The second, which was also raised by the right hon. Gentleman and by the hon. Member for Kingston and Surbiton (Mr. Davey), deals with the competences of courts, and I shall deal with that first. Where there is a duty on a Government to subject a certain class of treaty to a referendum and the Government decline to meet that obligation, the citizen should have a right to go to the court. I do not think that this would happen often, because initially a political decision would have to be made as to whether or not to hold a referendum, and politicians are not so stupid-as a general rule-as to ignore the political climate in which they operate. Let us assume that a Government do choose to ignore that political climate. In such circumstances, is it not right that there is another authority that says of that Government, "You are not fulfilling your legal obligation." I do not find that in any way repellent as a principle, nor is it inconsistent with our general constitution, because time and again the Executive are challenged in the courts by the process of judicial review. That is not different in principle from what I am discussing, because when we say that the Government decline to put an issue to a referendum, we are saying no more than that Ministers collectively decline to do that. There is no difference in principle from subjecting that decision to judicial review from subjecting the decision of an individual Minister-

Mr. Cash: Will my right hon. and learned Friend give way?

Mr. Hogg: If I may, I shall finish this point and then give way. I regard the competences of the court as one of the serious safeguards for the British constitution. I believe that the courts have increasingly exercised a control over the Executive because of a recognition that we in this House, as a political institution, are not controlling the Executive in the way that we should. That is in part to do with the grip of party. My profound belief is that one reason that this House has fallen into disrepute in the way that it has has much more to do with a general perception that we are not doing our duty than with anything else. I pray in aid the courts to meet that gap in control and accountability.

Mr. Cash: I could not agree more with my right hon. and learned Friend on the question of the Whips' control over business. I made a point earlier, in an
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intervention, about the manner in which Standing Orders, which now number about 170, have taken away power from the House as a whole. That is why we want a business committee. Let me ask my right hon. and learned Friend, if he is going to continue to pursue this argument about the courts' being the final arbiter, please to bear in mind the primacy that is asserted in the annex to the Lisbon treaty, plus the substantial amount of European case law that it represents. It would mean that the Supreme Court, which has already struck down an Act of Parliament-the Merchant Shipping Act 1988-in the Factortame case, would be inclined as a matter of law, irrespective of any political or quasi-judicial considerations, to take a position on sovereignty that would not be to the liking of many of us on the Opposition Benches. We need a proper parliamentary sovereignty Bill to ensure that we get the whole package.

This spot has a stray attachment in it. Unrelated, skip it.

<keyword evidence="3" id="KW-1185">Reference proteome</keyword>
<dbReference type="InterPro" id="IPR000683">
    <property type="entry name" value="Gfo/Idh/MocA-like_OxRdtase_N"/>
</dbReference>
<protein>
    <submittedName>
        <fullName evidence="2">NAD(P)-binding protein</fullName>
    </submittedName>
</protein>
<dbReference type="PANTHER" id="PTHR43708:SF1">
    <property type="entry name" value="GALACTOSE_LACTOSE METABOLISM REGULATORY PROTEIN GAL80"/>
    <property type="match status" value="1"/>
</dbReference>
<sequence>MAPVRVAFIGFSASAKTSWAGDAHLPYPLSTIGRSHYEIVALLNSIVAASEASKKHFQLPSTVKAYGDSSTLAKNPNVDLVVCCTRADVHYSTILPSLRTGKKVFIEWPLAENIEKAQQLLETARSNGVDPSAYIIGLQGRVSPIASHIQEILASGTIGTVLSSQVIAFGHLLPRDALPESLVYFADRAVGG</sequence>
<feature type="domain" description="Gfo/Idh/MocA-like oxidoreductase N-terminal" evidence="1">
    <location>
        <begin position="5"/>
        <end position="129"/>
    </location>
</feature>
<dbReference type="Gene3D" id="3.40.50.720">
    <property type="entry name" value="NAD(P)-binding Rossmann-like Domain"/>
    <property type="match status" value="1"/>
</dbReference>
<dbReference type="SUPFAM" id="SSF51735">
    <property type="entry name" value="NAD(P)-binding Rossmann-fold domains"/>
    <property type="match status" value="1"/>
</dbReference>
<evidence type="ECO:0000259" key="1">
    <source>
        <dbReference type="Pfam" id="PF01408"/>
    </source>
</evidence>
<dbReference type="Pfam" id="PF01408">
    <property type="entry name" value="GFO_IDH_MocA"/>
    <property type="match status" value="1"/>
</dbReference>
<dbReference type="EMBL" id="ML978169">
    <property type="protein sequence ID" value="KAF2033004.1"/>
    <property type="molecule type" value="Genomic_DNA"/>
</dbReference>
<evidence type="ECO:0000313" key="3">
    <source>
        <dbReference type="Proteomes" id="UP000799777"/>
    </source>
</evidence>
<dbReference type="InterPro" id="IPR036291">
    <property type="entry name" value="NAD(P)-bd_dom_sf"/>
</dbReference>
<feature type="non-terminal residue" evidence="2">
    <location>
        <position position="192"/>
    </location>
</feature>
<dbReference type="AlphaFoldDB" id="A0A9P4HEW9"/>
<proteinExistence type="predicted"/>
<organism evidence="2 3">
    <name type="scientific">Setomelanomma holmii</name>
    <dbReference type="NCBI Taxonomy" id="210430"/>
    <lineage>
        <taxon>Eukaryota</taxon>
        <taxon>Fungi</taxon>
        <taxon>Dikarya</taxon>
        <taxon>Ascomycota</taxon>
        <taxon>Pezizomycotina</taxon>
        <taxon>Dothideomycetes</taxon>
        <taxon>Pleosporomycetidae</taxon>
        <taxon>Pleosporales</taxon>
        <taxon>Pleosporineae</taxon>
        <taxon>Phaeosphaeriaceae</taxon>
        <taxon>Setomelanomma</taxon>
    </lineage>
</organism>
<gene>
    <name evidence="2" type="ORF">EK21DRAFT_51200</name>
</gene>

Mr. Hogg: May I put to the House a different question from the one put by my hon. Friend, which, I think, answers his question? Let us say that the amendment tabled by my hon. Friend the Member for Rayleigh is accepted by the House and that such a duty is placed on a Government. There is then a substantial transfer of competences-I shall use the phrase "substantial transfer", as it comes back to that-and the Government decline to honour that obligation. Let us say that a citizen then goes to the courts. The courts' only obligation and duty at that point will be to determine whether the Government have complied with the statutory obligation introduced by my hon. Friend's amendment. I question whether that wider jurisdiction of which my hon. Friend the Member for Stone (Mr. Cash) has just been speaking will come into play. I think that the issue at that point is a very narrow one and that the citizen would find the relief that he or she sought.